Real Estate Investors Buying Formula | Expert Guide

Strategies for buying investment properties don’t vary much across different types of properties or real estate markets, for that matter. Basically paying the least amount you can to insure a nice profit when you sell or refinance is the key. Here are some basic investor buying formulas that work every where and a new twist that your real estate agent or title company can help you with.

While making money in real estate isn't easy, it can be done if you pay the right price for the property and get a low interest rate on your loan - that way you can see positive cash flow when you rent out the property. But let's see what other investors use as their real estate buying formulas:

1. Determine the best use and highest market value of the property in excellent condition. This research can be done by your real estate agent (comparable Market Analysis) or by your expert knowledge (experience) in the marketplace (you should know your market inside-out and not by guessing)

2. Estimate cost of repairs use contractor estimates (you should have a team of experienced contractors) that you can trust and depend on. Your experience will help you quickly estimate ball park numbers on most any project.

3. Calculate the carrying costs of the property. Purchase costs, taxes, insurance, Title, attorney, appraisal, utilities, financing (points, interest), selling costs (commissions), advertising (for tenants or to sell), overhead expenses and may be some miscellaneous costs not listed. On a quick paint and replace carpet the work may take 2 weeks but you should plan on 2 to 3 months holding time. Larger projects may take a month or two to complete you may want to consider 4 to 6 months carrying costs.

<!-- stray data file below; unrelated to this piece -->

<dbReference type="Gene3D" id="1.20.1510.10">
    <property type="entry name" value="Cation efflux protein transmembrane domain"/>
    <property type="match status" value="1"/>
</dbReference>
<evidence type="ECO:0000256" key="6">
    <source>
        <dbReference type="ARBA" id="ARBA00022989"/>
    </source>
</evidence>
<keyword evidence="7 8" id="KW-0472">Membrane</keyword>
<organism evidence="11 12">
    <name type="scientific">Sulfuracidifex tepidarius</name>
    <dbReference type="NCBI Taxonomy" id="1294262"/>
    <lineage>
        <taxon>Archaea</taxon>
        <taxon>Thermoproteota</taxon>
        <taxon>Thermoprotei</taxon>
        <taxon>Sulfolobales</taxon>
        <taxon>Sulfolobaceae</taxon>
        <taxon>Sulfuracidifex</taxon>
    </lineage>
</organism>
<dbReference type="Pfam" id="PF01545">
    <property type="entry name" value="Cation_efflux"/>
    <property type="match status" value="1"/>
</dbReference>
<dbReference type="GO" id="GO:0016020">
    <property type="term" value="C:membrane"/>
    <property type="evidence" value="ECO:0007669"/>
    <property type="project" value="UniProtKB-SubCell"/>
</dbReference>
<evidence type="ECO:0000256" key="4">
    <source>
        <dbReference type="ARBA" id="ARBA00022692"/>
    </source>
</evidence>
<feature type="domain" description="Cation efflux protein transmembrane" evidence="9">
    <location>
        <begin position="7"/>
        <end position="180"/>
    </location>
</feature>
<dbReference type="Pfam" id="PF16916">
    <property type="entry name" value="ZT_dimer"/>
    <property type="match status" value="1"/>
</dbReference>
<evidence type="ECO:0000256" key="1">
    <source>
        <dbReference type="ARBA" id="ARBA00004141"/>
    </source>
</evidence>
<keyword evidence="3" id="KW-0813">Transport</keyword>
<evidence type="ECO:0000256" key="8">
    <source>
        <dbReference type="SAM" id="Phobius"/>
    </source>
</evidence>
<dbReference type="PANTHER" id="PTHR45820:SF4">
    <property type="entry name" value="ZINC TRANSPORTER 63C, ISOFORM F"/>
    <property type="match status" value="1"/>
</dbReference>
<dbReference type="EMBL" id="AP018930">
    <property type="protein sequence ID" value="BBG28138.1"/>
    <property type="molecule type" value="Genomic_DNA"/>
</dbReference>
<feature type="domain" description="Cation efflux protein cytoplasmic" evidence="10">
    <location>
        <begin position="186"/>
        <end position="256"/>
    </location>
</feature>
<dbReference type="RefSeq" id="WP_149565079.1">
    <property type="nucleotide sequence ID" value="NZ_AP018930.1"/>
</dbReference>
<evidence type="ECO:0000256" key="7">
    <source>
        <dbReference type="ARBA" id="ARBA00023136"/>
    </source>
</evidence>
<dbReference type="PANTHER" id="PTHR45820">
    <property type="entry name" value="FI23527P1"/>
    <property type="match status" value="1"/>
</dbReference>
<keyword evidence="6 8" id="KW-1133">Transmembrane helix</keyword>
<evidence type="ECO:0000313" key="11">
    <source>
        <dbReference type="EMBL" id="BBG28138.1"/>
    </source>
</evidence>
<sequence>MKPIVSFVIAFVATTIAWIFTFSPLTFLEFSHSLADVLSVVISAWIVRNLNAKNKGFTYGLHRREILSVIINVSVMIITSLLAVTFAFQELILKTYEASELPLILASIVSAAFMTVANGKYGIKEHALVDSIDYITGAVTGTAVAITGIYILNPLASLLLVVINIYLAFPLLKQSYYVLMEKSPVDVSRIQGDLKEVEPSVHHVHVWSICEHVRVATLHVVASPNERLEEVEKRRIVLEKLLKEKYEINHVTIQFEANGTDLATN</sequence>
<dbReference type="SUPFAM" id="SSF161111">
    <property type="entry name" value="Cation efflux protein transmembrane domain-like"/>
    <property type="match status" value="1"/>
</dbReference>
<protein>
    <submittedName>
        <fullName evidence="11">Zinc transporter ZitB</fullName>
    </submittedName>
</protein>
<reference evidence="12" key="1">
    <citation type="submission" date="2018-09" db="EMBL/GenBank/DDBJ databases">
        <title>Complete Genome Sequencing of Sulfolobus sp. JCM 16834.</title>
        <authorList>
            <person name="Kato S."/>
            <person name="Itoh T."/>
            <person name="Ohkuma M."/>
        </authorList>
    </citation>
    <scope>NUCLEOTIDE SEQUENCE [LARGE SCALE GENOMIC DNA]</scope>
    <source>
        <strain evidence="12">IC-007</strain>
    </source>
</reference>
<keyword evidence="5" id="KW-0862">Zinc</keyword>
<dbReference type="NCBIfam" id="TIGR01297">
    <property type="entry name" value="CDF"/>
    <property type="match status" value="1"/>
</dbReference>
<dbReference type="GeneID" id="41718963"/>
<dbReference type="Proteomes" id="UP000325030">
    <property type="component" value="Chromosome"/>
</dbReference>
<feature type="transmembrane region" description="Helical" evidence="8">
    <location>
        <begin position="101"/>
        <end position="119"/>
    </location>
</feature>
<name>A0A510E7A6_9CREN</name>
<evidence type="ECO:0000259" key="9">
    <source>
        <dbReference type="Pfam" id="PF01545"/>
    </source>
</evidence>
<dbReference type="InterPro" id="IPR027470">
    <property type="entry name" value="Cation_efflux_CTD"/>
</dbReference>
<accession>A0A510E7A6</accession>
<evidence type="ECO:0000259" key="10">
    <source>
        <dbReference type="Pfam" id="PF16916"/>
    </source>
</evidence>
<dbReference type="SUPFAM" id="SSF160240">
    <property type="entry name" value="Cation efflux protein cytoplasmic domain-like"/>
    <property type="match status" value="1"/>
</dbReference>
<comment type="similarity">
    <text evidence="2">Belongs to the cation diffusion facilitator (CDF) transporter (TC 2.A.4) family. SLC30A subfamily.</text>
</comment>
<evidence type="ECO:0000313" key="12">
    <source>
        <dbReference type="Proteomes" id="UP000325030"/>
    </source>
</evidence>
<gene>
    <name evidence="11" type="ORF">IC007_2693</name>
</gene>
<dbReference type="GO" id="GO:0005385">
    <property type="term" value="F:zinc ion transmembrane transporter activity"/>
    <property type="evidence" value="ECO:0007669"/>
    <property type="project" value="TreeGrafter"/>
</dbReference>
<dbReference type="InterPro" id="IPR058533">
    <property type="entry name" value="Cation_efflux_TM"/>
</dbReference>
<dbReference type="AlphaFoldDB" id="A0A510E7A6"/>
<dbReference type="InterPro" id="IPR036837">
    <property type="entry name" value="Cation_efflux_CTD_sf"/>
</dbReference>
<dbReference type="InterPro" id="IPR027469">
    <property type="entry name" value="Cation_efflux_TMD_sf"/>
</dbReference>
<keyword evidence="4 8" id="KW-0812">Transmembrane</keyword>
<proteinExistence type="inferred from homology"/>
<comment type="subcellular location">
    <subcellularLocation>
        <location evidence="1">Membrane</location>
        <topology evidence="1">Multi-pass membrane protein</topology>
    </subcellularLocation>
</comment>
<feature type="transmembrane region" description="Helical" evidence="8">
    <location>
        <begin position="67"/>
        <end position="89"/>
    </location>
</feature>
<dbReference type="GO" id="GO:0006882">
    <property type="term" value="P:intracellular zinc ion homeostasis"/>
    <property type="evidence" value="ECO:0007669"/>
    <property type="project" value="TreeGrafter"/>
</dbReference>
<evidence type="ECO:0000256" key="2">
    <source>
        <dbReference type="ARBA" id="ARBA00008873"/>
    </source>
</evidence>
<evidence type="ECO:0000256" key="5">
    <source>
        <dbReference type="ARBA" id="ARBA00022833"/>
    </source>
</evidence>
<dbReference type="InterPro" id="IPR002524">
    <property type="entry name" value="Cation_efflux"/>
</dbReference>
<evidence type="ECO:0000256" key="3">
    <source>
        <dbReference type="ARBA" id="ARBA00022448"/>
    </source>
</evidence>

4. What’s your profit do you want to make 10% to 20% on the deal not a bad profit but 10% on a $35,000 deal is only $3,500 for two months work and headaches. You may want to consider paying yourself a minimum $20,000 to $25,000 per deal this can guarantee a good profit at the end of every transaction.

5. Offer price is the highest market value less repairs, carrying costs and profit. This is the most you will pay for the property you want to start somewhere lower, some where a lot lower, an offer somewhere lower like your agent will be ashamed to present your offer.

6. A new twist to the formula, there are a tremendous amount of bank owned properties on the market today and there be more tomorrow. When a bank takes over a property they list it for sale with a real estate broker who prices it at the market value it usually sells somewhat less than that. But what did the bank actually pay for the property or what was the mortgage balance when they took it over. Many times what the bank has in the property is much less than the listed price.

Example 1:
123 Main St - highest market value $250,000, brokers listing price $240,000, bank costs through foreclosure $165,000. In this example the property needs only minor cosmetic work and can be turned over quickly so you offer $210,000 and will make a nice $25,000 profit. But what about the other $45,000?

Example 2: